Interestingly, his fitness regimen inspired him to write an adult crime novel, Fit to Kill. As yet unpublished, it involves a killer in Vancouver’s West End bumping off people, all of whom, it turns out, happen to frequent the same gym. Heneghan’s interest in crime goes way back, to his own childhood reading: the detective stories of Richmal Compton (which be came the inspiration for Heneghan’s O’Brien Detective Agency series) and then the Saint books by Leslie Charteris.

However, Heneghan also has hands-on experience with the world of crime: before immigrating to Canada, he worked as a policeman in Liverpool, and then served for 12 years as a fingerprint specialist for the Vancouver police, in the identification squad. “Fingerprints are very distinctive,” he comments dryly. “They get to be like faces: ‘Hey, I’ve seen you before.'” For three years, Heneghan worked the 5 p.m. to 1 a.m. shift so he could obtain a university degree during the day – not bad for a man who describes himself as undisciplined. After that, he decided he needed a change from working with whorls, and became a school teacher. “I always saw myself as a bit of a performer; I liked being in the limelight.” Heneghan trod the boards of the Canadian public education system, teaching English in junior and senior high, for the next 20 years.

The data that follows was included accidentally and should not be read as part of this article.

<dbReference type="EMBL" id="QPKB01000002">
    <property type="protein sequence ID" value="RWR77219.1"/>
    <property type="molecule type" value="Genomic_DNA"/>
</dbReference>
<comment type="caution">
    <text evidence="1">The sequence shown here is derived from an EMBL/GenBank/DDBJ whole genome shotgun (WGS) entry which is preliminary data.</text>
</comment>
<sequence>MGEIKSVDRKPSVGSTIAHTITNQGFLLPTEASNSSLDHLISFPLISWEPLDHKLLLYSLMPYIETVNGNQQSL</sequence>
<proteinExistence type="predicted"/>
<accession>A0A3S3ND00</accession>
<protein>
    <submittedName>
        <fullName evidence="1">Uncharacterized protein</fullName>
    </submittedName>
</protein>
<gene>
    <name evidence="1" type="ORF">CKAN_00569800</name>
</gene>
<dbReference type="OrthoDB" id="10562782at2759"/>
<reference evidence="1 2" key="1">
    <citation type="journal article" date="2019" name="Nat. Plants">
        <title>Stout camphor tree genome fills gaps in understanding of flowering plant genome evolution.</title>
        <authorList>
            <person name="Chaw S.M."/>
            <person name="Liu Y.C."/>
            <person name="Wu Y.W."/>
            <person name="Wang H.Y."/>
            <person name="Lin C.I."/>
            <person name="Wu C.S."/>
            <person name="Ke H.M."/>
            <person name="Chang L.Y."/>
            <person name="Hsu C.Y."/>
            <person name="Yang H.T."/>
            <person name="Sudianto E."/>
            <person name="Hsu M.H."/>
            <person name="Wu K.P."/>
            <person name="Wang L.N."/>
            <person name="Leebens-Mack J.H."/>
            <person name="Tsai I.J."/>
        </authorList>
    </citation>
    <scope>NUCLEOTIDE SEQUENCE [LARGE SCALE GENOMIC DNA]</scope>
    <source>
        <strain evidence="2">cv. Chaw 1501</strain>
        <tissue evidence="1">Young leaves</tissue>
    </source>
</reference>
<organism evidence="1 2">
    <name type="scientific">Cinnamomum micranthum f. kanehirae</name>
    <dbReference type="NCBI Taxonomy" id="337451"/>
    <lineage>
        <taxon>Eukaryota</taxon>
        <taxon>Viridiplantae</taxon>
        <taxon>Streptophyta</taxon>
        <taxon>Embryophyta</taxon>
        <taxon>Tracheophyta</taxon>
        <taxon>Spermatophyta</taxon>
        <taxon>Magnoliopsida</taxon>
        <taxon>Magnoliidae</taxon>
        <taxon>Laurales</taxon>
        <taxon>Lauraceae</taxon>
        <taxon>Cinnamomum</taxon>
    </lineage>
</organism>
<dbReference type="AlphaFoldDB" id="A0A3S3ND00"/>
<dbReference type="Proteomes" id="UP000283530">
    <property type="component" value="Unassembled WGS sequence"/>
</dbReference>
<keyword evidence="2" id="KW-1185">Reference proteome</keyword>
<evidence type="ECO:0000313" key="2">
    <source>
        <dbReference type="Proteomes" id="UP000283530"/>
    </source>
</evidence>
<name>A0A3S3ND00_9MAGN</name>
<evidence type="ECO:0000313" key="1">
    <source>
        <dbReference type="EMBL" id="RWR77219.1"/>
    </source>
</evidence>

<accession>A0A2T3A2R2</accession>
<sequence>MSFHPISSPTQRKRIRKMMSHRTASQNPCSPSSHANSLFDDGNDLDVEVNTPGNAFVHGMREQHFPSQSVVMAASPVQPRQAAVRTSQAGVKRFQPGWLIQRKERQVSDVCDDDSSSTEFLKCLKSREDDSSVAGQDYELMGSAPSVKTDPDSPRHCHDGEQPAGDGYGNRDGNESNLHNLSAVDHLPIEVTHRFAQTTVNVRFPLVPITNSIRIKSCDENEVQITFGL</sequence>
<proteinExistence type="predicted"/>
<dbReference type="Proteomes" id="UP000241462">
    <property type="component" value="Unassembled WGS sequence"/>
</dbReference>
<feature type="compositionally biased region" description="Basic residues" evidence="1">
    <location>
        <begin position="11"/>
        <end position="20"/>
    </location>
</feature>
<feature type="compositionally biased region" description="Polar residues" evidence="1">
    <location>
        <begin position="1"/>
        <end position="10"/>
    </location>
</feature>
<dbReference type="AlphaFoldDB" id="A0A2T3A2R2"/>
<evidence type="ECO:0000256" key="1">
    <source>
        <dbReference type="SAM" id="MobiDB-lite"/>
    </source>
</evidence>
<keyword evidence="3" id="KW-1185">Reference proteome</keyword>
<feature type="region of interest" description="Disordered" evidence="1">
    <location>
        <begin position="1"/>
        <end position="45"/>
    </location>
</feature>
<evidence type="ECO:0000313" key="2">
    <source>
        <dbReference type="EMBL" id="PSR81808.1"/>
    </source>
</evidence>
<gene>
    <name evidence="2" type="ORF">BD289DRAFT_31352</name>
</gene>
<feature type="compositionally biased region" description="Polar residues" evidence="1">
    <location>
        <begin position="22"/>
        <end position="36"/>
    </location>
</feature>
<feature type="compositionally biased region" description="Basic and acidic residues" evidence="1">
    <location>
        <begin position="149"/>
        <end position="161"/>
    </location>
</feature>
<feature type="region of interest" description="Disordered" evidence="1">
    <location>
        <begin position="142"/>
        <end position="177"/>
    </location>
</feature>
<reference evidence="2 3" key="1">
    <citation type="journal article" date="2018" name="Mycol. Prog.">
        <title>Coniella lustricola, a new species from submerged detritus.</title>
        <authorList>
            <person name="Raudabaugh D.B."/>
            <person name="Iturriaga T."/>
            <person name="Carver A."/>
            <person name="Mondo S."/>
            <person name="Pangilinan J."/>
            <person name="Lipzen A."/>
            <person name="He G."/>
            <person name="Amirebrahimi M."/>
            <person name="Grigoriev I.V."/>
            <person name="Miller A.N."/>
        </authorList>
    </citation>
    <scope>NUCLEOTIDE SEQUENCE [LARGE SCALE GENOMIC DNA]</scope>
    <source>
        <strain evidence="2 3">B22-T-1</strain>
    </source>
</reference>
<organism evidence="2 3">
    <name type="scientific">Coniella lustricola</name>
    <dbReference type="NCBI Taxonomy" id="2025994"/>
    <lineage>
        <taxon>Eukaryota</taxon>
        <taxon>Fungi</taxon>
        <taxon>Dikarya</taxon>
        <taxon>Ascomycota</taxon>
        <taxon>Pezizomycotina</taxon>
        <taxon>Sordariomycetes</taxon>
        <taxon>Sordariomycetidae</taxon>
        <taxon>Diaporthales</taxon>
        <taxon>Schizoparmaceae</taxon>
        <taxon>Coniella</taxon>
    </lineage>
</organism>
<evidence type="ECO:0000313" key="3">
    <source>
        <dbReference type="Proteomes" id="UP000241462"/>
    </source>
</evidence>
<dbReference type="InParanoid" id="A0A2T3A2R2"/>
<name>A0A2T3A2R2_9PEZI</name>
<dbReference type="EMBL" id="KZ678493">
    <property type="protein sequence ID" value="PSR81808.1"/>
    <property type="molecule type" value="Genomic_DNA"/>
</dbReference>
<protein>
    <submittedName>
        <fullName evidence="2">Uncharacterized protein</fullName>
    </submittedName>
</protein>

Though he’s been retired for the last six years, Heneghan still makes appearances in schools to do readings and talk about his books, but he finds that “not a lot of kids seem well educated or well read nowadays. They’re culturally deprived.” It may have been a similar point of view that sparked his first attempt at writing in the early 1980s. With fellow teacher Bruce McBay, Heneghan wrote two children’s books to try to seduce reluctant readers. And the four titles in his O’Brien Detective Agency series were also meant to be light, fast-paced reads. “I think Goosebumps were great,” Heneghan admits, “because they got kids to read.” He expresses disappointment that his own O’Brien books aren’t taken more seriously – and wonders if the climate in Canadian children’s books isn’t just a bit too earnest and slavish to literary writing. At the moment, Heneghan has no plans to do any more young detective stories, partially because they haven’t sold outside Canada, unlike his more recent young adult novels.

Right now, Heneghan is working on what he calls “another Monaghan novel,” this one set 34 years after Wish Me Luck, and featuring one of Jamie’s relatives. Again, the plot involves a true historical incident, this time the 1974 discovery of a mass grave just outside Liverpool containing over 3,500 bodies. The bodies were incinerated by order of the British government, but to this day, no explanation has been given for their presence, or cause of death. Fortunately for all of us, Heneghan has a theory.